Pediatric Restless Legs Syndrome

Restless legs syndrome (RLS) is characterized by an uncomfortable urge to move the legs at night, often with other unpleasant sensations. These sensations might be described by children as "creepy-crawly" or tingling.


These uncomfortable feelings are often partially or completely relieved by movement, such as stretching or jiggling the legs, getting up and walking or running around, or simply tossing and turning. For some children, rubbing the legs may make them feel better. These feelings are typically worse in the evening and at bedtime. They can also occur during periods of inactivity such as sitting still for a long time. Because of the leg discomfort and increased leg movements, it often takes a long time for a child or adolescent with RLS to fall asleep at bedtime. This results in not getting enough sleep. Studies have shown that "growing pains" for some children may actually be RLS.


RLS may run in families, and is often related to low iron. Caffeine and certain medications may worsen RLS. In addition, some children with a chronic illness, such as diabetes, cancer and kidney disease, are at an increased risk for developing RLS.


There is no definitive test for RLS. The diagnosis is made based on the description of symptoms. A medical history and physical examination will also be done to make sure there are no other problems. An overnight sleep study may be recommended to evaluate for other sleep disorders.


How are periodic limb movement disorders and restless legs syndrome treated?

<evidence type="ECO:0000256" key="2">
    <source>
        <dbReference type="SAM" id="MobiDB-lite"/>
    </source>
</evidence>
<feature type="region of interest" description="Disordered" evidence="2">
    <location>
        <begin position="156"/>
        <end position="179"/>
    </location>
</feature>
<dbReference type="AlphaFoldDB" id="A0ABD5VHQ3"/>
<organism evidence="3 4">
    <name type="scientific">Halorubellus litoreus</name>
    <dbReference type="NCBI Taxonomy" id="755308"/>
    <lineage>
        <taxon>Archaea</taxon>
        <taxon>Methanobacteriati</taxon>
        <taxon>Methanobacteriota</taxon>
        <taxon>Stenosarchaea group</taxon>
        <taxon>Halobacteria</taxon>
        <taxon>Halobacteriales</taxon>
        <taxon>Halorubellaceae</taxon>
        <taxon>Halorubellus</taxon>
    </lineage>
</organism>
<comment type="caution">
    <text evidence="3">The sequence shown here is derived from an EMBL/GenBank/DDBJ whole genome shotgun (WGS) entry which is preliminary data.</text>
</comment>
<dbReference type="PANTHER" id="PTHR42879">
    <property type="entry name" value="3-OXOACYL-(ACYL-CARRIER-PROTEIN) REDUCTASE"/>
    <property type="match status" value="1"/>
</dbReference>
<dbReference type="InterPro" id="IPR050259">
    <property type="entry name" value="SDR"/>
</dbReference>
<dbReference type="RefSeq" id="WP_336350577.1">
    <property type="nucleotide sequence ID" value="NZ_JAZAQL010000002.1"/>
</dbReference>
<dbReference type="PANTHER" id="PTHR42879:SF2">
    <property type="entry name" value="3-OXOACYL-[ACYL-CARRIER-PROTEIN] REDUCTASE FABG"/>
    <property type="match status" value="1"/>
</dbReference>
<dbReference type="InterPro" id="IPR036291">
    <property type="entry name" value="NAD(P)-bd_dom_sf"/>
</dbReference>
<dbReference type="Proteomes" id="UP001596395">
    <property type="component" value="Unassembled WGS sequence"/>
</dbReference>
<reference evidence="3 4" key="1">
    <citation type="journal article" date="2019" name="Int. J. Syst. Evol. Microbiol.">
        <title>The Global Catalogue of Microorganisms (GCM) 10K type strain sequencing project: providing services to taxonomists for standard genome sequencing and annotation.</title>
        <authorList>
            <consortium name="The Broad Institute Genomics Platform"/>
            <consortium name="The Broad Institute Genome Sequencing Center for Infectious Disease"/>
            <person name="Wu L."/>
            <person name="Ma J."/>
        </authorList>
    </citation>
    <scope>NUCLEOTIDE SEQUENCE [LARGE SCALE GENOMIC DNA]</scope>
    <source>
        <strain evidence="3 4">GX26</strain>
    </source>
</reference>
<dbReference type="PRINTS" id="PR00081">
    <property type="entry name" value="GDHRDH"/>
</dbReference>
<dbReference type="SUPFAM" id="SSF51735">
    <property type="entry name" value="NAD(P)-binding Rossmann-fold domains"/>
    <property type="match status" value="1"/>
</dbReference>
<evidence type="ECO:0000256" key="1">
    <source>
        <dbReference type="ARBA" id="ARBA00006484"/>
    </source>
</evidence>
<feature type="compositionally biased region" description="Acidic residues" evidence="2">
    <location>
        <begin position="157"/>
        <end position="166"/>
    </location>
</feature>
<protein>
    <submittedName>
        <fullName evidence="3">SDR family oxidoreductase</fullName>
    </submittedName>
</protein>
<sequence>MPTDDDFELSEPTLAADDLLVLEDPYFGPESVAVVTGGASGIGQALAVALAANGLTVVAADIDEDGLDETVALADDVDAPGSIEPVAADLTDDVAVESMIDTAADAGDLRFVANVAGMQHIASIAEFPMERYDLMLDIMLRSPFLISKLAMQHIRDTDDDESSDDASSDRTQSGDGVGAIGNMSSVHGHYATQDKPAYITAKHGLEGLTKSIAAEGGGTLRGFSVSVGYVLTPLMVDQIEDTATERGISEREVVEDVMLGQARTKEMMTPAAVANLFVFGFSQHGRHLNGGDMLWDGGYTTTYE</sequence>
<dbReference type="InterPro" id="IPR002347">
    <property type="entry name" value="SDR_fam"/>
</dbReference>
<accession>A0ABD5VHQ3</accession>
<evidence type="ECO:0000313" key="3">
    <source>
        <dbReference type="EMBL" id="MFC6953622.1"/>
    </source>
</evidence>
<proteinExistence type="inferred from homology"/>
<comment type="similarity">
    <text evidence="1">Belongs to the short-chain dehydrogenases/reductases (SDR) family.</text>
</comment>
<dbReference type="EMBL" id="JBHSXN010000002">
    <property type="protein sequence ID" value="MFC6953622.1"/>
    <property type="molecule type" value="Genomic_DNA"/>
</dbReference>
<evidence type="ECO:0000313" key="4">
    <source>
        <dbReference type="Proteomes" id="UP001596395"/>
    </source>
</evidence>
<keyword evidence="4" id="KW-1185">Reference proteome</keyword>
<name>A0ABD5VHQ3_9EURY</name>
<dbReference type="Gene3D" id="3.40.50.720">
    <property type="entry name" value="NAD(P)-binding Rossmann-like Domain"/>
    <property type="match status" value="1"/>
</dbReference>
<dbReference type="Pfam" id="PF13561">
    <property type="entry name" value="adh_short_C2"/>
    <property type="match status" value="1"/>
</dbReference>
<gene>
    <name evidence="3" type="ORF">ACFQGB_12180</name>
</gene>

• Good sleep hygiene: It is especially important that children and adolescents with RLS maintain good sleep hygiene. This includes keeping a regular sleep schedule and having a consistent bedtime routine. An earlier bedtime may also help children with RLS, especially if the symptoms are worse when your child is overtired.
  • Avoid caffeine: Caffeine can make PLMD and RLS symptoms worse, so all caffeine should be avoided. Caffeine can be found in many sodas, tea and coffee. Some antihistamines and cold or sinus preparations can also make symptoms worse.
  • Treat iron deficiency: If a blood test shows low iron, then iron supplements are usually recommended. The amount of iron in these supplements is typically more than what is in a regular multivitamin.
  • Change bedtime habits: Given that the leg discomfort gets worse the longer a child or adolescent with RLS lies in bed, it is usually better for your child to wait to get into bed until they are ready to turn out the light. Therefore, the bedtime routine, such as reading stories, should all occur before getting into bed.
  • Exercise: Exercising at least a few hours before bedtime can be beneficial for treating RLS symptoms.
  • Reduce the discomfort: Massage, cold compresses or a heating pad may provide temporary relief of RLS symptoms.